(Follow this link to see the September 2020 Priory Newsletter where this was originally published.)
Great Master Dogen was a monk who, in his search for a deeper answer to his own spiritual question, traveled from Japan to China around 1225. Having found his answer, he is credited with bringing the Soto Zen tradition back to Japan and establishing it there. He is credited with establishing a whole new approach to Buddhist meditation and practice in his native country and yet, when he was asked what he brought back from China, his response was, “a soft and flexible mind.”
Great Master Manzan Dohaku, a Soto Zen monk who lived from 1635 to 1715 and is credited with reforming and reviving our tradition, Dogen’s tradition, once said that “as long as bowing lasts, Buddhism will last… if this bowing should cease, Buddhism will cease.”
Each morning in a Soto Zen temple, as part of morning service, we do a number of full bows both toward the main altar and to our fellow members of the sangha. We are bowing to that which has the appearance of the Buddha. In this context, bowing has the meaning of Buddha Nature in me, recognizes and bows to Buddha Nature in some “other:” the appearance of the Buddha on the altar or the Buddha Nature as it appears in the Sangha.
There are many different meanings for bowing throughout the world, often expressing variations of our status or rank relative to the person we are bowing to. The bowing that Manzan is referring to in “this bowing” is the bowing from the place where Buddha bows to Buddha. When we enter fully into the mind of “this bowing,” we cannot help but let go of the small self. Often the small self is a bit afraid of this bowing; interestingly, it is the mind of “this bowing” which enables us to enter into a situation where we can pay respect to or make use of some person or situation which is vertically superior to us. What I mean by this is that because we can bow from the place of our own Buddhahood, we can bow to and accept a teacher or situation that knows something that we don’t yet know, even though we may have difficulty with that teacher or situation.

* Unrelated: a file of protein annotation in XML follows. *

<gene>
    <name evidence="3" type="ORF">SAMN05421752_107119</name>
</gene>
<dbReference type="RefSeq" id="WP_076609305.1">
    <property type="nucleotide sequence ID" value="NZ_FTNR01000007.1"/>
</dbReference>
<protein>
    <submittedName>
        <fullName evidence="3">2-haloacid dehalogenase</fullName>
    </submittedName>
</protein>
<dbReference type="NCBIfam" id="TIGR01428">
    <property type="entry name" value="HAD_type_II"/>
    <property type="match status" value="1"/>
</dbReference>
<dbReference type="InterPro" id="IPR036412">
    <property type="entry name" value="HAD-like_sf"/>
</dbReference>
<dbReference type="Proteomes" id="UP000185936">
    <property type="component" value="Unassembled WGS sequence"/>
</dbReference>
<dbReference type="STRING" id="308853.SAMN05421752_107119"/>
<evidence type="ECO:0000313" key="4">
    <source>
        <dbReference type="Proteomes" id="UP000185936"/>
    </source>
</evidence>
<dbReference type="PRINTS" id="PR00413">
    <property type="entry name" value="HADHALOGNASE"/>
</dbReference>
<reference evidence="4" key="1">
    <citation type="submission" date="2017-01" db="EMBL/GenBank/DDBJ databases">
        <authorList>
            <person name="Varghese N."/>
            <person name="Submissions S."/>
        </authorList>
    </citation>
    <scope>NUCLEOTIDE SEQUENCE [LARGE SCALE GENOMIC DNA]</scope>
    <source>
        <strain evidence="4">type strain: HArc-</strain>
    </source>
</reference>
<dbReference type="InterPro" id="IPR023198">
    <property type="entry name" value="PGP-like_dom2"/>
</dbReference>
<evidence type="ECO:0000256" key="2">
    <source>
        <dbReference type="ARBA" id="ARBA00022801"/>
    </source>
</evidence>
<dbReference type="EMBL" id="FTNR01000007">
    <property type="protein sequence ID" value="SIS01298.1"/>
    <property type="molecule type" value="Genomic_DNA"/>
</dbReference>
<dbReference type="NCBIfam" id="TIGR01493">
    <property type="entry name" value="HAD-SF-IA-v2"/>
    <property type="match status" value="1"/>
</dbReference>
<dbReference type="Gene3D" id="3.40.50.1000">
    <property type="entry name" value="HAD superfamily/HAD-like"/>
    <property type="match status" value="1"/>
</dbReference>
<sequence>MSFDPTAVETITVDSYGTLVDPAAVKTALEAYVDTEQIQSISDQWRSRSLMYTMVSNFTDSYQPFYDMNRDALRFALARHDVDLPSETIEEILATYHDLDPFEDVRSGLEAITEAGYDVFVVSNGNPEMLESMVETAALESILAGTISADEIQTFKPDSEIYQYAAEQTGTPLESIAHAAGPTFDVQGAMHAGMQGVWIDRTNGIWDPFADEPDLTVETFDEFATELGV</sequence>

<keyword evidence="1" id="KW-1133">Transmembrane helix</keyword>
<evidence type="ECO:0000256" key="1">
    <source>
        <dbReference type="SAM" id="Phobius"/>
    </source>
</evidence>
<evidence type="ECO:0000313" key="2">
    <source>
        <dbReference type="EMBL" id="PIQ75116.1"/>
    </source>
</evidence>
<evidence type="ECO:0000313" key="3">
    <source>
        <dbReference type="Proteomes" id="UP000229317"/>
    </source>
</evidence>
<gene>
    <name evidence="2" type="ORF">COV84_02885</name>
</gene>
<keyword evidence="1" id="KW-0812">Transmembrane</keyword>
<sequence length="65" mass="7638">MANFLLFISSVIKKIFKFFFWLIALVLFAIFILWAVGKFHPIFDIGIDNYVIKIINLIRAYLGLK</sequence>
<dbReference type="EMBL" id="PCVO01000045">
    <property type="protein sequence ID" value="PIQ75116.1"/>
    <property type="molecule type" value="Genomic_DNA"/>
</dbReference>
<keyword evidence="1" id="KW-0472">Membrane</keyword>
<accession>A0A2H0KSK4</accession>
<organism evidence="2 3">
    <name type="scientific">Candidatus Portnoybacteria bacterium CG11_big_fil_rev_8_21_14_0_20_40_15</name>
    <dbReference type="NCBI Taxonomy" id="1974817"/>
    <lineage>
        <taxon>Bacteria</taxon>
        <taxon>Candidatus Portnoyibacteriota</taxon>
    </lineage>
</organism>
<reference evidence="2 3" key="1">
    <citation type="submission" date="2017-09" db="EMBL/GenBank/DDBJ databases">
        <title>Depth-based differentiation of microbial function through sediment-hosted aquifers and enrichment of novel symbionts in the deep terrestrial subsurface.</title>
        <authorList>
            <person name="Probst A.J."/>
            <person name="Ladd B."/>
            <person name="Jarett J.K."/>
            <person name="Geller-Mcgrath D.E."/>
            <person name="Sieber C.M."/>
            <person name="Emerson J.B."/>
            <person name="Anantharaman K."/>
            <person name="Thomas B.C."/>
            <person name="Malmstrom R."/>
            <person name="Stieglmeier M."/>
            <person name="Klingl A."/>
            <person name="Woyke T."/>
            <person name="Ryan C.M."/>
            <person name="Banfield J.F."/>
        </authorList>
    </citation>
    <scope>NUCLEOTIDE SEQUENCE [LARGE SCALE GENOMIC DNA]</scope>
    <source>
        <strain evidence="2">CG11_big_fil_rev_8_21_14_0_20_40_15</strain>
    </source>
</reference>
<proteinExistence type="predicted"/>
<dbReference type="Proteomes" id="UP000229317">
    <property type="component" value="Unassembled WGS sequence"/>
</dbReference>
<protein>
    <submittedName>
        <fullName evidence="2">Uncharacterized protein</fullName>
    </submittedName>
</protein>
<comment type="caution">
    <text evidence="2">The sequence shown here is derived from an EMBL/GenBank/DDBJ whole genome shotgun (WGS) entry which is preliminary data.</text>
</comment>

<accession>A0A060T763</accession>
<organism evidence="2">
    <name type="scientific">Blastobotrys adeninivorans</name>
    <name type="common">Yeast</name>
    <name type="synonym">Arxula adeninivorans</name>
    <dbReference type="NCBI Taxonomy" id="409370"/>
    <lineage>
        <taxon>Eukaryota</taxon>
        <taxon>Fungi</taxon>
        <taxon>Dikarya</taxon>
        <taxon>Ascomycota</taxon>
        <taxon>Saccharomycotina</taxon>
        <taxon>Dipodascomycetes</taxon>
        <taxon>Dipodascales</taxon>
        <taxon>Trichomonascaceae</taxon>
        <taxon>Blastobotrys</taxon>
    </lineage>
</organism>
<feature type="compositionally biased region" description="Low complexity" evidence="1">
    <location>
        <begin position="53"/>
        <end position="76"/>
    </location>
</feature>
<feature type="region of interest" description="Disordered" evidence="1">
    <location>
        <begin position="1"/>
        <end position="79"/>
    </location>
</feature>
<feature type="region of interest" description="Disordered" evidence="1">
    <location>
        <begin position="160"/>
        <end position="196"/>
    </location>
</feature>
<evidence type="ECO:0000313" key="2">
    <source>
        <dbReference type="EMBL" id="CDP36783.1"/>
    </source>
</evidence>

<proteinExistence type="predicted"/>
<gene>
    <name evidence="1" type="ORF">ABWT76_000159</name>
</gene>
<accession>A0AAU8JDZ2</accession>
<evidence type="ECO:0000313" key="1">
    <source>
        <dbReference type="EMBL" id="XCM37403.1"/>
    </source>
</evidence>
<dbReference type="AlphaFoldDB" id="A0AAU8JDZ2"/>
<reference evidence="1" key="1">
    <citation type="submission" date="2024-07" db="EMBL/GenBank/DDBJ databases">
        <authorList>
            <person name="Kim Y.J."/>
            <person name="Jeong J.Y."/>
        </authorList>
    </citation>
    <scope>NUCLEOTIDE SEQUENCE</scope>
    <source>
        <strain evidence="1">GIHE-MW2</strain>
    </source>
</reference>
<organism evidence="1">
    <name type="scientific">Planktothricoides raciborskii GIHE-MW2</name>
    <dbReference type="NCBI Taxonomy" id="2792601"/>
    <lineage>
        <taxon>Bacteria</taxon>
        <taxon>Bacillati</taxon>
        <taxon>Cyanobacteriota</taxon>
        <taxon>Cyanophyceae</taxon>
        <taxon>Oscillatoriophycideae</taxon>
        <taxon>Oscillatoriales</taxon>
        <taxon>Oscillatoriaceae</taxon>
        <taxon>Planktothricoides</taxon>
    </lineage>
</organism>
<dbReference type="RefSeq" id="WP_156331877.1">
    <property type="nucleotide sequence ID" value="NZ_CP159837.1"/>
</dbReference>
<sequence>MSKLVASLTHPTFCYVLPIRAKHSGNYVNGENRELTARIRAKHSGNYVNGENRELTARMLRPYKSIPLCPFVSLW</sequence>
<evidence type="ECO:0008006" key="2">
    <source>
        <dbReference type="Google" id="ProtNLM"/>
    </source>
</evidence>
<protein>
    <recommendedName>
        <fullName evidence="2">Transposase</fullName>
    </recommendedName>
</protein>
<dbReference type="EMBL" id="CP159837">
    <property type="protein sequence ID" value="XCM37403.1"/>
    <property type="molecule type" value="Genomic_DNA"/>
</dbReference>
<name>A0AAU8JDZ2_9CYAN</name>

When we do full bows at morning service we are practicing that mind of “Buddha bows to Buddha,” we are practicing it so that we can bring it into our daily lives. Every morning we bow to the appearance of the familiar Buddha, the beautiful statue on the altar or the Sangha assembled and on its best behavior. Eventually, as we go along in our practice, that appearance of the Buddha begins to show up, shine through, in unexpected places and the situations of life ask us to bow.
Like, maybe our boss asks us to do something that we don’t want to do and it occurs to us that we could just bow and do that thing; it occurs to us that we can let go of our objecting and complaining mind, the mind of the small self. We realize that our own inherent dignity, based in the Greater Self, the Buddha, is not affected or compromised or demeaned by this bowing. It is just Buddha bowing to Buddha and Buddha getting on and doing what needs to be done.
I am not naive in talking about this: I am acutely aware that this can be very difficult. There can be very good reasons why this may seem or even be impossible at any given time. I bring it up to say that there is something very important and not necessarily apparent going on in the bland practice of bowing. Just as getting down on our knees and touching our heads to the floor every day can help to keep our bodies flexible, so, the willingness to consider bowing, and to attempt to practice it in this deeper sense, is one of things that leads to that highly valuable soft and flexible mind that Dogen brought back with him from from China.